The Chinese are smart people, no doubt, but rule by statist bureaucracy carries the seeds of its own destruction, no matter how smart the people are who are running it. This article is a welcome counterweight to the many alternative media articles that have recently hailed China as the dominant power for the next few centuries. From Joseph Solis-Mullen at mises.org:
While the US has its problems, future global Chinese supremacy won’t be one. Far from being in a position of overwhelming strength, China and its Communist leadership face imminent multifront domestic crises that will threaten the existence not only of the Chinese Communist Party (CCP) but the existence of the Chinese state as a unified whole. Further, there are several insurmountable obstacles to it seriously disturbing core US interests or expanding its influence much beyond its own coasts before this happens.
First, China’s geography is terrible if projecting power is a state aim. Endless flatlands running into Mongolia and Siberia to the north, deserts and mountains to the west, more mountains and dense jungle to the south, while its eastern coast is ringed by states terrified of an expansionist China. Korea, Japan, and the Philippines, along with other affected regional actors such as Vietnam, Indonesia, and India will work hard to keep China boxed in. One of the most trade-dependent countries of the existing order, China faces hazardous supply chain access in the event of any conflict in the South or East China Seas.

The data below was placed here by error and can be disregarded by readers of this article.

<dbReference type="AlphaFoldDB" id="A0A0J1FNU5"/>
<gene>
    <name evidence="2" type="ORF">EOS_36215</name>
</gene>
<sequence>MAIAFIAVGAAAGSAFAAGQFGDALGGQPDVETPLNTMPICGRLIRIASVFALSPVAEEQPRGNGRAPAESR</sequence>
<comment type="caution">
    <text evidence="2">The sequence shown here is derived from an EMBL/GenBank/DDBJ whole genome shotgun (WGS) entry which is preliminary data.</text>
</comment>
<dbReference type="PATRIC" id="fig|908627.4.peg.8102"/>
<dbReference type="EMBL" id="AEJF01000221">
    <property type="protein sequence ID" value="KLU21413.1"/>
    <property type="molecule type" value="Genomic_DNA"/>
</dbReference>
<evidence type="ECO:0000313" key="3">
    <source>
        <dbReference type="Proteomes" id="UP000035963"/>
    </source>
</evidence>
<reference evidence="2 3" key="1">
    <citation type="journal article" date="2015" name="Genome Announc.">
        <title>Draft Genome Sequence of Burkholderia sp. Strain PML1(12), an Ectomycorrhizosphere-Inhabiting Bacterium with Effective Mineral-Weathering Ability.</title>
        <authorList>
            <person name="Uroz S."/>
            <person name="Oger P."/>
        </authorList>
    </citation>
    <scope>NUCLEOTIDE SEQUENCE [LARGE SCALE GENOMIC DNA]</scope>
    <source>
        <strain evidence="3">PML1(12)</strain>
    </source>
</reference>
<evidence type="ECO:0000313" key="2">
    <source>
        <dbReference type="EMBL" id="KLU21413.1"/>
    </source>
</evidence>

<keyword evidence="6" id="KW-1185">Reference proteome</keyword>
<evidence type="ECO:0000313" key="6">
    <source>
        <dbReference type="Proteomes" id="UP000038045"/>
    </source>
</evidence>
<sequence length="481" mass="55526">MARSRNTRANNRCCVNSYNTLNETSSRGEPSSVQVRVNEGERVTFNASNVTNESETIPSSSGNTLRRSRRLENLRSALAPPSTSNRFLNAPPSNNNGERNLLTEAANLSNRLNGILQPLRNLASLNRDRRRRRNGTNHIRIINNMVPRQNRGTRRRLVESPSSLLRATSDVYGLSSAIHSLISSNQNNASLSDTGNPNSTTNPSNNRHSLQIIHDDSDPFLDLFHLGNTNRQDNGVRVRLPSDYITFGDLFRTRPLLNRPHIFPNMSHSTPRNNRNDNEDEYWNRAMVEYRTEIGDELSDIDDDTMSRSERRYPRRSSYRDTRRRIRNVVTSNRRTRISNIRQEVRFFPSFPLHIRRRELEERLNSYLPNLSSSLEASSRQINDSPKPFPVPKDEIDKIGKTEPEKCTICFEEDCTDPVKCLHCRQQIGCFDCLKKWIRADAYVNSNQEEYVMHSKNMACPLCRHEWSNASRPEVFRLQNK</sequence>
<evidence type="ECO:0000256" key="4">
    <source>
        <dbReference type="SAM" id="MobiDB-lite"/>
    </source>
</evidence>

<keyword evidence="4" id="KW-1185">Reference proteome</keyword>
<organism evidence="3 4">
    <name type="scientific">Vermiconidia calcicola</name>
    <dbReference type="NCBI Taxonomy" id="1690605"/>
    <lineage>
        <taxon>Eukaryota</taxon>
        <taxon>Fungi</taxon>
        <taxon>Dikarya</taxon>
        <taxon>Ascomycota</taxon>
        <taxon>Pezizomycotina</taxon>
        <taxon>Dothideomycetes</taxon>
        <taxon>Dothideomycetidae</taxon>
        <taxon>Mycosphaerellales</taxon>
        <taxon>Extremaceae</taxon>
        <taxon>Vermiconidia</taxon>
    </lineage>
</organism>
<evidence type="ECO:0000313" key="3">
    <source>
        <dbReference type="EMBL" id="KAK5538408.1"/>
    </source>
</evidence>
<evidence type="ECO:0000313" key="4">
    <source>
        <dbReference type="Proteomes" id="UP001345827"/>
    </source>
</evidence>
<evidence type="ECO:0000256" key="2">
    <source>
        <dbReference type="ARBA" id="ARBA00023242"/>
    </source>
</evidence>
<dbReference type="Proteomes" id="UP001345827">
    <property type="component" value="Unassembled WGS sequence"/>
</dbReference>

China’s internal geography breeds its own problems. For one thing, it is seriously strapped for foodstuffs. A shocking statistic: on a per capita basis it has less arable agricultural land than Saudi Arabia. What farmland China does have requires enormous amounts of petrochemical fertilizers and laborers to keep even moderately productive. Further, lacking interconnected east-west-flowing waterways, moving mass amounts of produce around internally is expensive and inefficient over the vast distances that locally produced foodstuffs must travel to the highly populated eastern seaboard provinces. The world’s largest food importer by far, it is heavily reliant on the continued stability of global supply chains and access to markets.
So are we in a race to the bottem against the Chinese? If so, which country will hit bottem first?
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My view is that it’s time to short the institution of government in all its current superficially different but essentially similar forms. They’ll all be hitting bottom sooner or later, and while relative rates of descent and who hits bottom in what order are of some interest, the more important issue is what the rest of us do when governments no longer have the support or resources necessary to run (and ruin) our lives after they’ve hit bottom.
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